75. Oliverio M, Taviani M (2003) The Eastern Mediterranean Sea: tropical invasions and niche opportunities in a “Godot Basin”. Biogeographia 24:313–327Google Scholar
  76. Oren OH, Steinitz H (1959) Regional bibliography of the Mediterranean coast of Israel and the adjacent Levant countries. Bull Sea Fish Res Stn, Haifa 22:1–32Google Scholar
  77. Orsi Relini L, Palandri G, Garibaldi F (1995) First record of Beryx splendens (Osteichthyes, Berycidae) in the Mediterranean. Cybium 19(3):317–319Google Scholar
  78. Ozcan T, Galil BS, Bakir K, Katagan T (2006) The first record of the banana prawn Fenneropenaeus merguiensis (De Man, 1888) (Crustacea: Decapoda: Penaeidae) from the Mediterranean Sea. Aquat invasions 1(4):286–288Google Scholar
  79. Pallary P (1912a) Catalogue des mollusques du littoral méditerranéen de l’Egypte. Mém Inst d’Egypte 7:69–207Google Scholar
  80. Pallary P (1912b) Liste des mollusques marins des côtes de la Syrie. Feuille jeun Nat Paris 42(504):171–174Google Scholar
  81. Pallary P (1938) Les mollusques marins de la Syrie. J Conchyliol 82(36):5–57Google Scholar
  82. Pérès JM (1958) Ascidies recoltées sur les côtes Méditerranéennes d’Israel. Bull Res Counc Isr 7B(3–4):143–150Google Scholar
  83. Por FD (1978) Lessepsian Migration – the influx of Red Sea Biota into the Mediterranean by way of the Suez Canal. Ecological Studies, vol 23. Springer-Verlag, Berlin-Heidelberg-New YorkGoogle Scholar
  84. Ragonese S, Giusto G (1999) Range extension for Trachyscorpia cristulata echinata (Pisces: Scorpaenidae) in the Western Mediterranean Sea. Bull Mar Sci 64(2):329–334Google Scholar
  85. Reinbold T (1898) Meeresalgen von der Insel Rhodos. Hedwigia 37:87–90Google Scholar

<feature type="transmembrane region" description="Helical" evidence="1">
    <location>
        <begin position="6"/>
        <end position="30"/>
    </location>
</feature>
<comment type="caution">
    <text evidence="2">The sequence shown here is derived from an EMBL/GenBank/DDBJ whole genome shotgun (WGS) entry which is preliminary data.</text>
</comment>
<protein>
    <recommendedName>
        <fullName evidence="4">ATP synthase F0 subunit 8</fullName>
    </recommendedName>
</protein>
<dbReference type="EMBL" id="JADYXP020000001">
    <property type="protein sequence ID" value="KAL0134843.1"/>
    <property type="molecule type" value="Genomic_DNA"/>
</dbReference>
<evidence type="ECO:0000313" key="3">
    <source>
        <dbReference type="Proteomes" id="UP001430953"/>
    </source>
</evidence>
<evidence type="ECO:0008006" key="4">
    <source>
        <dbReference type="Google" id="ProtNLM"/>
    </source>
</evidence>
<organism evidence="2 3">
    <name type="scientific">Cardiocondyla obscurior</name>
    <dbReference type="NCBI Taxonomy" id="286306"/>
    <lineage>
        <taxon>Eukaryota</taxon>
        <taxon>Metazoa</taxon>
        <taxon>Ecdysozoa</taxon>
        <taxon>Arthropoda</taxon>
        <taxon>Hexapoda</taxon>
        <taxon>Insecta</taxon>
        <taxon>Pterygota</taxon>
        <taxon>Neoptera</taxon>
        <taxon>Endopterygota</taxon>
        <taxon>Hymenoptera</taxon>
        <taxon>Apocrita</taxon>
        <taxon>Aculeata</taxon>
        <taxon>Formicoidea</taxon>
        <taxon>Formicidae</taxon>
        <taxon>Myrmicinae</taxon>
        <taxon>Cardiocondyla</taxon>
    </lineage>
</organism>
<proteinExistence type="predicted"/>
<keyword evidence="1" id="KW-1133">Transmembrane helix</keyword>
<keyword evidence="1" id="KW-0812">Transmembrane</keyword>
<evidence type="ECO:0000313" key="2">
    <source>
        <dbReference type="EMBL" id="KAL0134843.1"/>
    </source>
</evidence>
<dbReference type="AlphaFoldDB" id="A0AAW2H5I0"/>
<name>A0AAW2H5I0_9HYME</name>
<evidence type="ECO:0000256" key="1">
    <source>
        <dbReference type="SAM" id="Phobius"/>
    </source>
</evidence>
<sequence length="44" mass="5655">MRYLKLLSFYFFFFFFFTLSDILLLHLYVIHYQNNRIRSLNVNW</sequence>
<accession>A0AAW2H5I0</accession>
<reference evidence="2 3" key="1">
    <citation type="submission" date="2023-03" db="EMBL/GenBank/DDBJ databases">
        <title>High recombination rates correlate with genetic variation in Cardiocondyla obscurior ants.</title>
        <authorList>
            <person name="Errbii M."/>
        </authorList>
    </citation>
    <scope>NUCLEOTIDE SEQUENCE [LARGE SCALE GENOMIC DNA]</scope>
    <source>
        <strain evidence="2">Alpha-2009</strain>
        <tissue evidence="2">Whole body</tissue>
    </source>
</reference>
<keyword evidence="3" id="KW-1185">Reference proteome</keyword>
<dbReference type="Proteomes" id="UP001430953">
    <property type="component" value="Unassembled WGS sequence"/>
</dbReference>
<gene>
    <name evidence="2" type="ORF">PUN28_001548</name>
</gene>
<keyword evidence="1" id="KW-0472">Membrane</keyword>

86. Ribera Siguan M (2002) Review of non native marine plants in the Mediterranean Sea. In: Leppakoski E et al (ed) Invasive aquatic species in Europe. Distribution, impacts and management. Kluwer Academic Publishers, Dordrecht, pp 291–310Google Scholar
  87. Ribera MA, Boudouresque CF (1995) Introduced marine plants with special reference to macroalgae: mechanisms and impacts. Prog Phycol Res 11:187–268Google Scholar
  88. Silvera A (1975) Bonaparte and Talleyrand, The origin of the French Expedition to Egypt in 1798. Am J Arab Stud 3:1–13Google Scholar
  89. Slobodkin IB (2001) The good, the bad and the reified. Evol Ecol Res 3:1–13Google Scholar
  90. Streftaris N, Zenetos A, Papathanassiou E (2005) Globalisation in marine ecosystems: the story of non-indigenous marine species across European seas. Oceanogr Mar Biol Annu Rev 43:419–453Google Scholar
  91. Steinitz H (1970) A critical List of Immigrants via the Suez Canal. Biota of the Red Sea and Eastern Mediterranean, pp 64–75. [mimeo.]Google Scholar
  92. Steinitz W (1919) Memorial on the founding of a sea-station on the coast of Palestine for zoological investigations. Manuscript. 16 ppGoogle Scholar
  93. Steinitz W (1927) Beiträge zur Kenntnis der Küstenfauna Palästinas. I. Pubbli Stn Zool Napoli 8(3–4):331–353Google Scholar
  94. Steinitz W (1929) Die Wanderung indopazifischer Arten ins Mittelmeer seit Begin der Quartäperiode. Int Revue ges Hydrobiol Hydrogra 22:1–90CrossRefGoogle Scholar
  95. Steinitz W (1936) Die Herkunft der Fauna in den Küstengewässern Palästinas. Soc Nat Sci Tel AvivGoogle Scholar
  96. Steuer A (1939) Mollusca. in The fishery grounds near Alexandria, 19. Fouad I Inst Hydrobio fish not mem (Cairo) 33:1–152Google Scholar
  97. Tebble N (1959) On a collection of Polychaetes from the Mediterranean coast of Israel. Bull Res Counc Isr 8B(1):9–30Google Scholar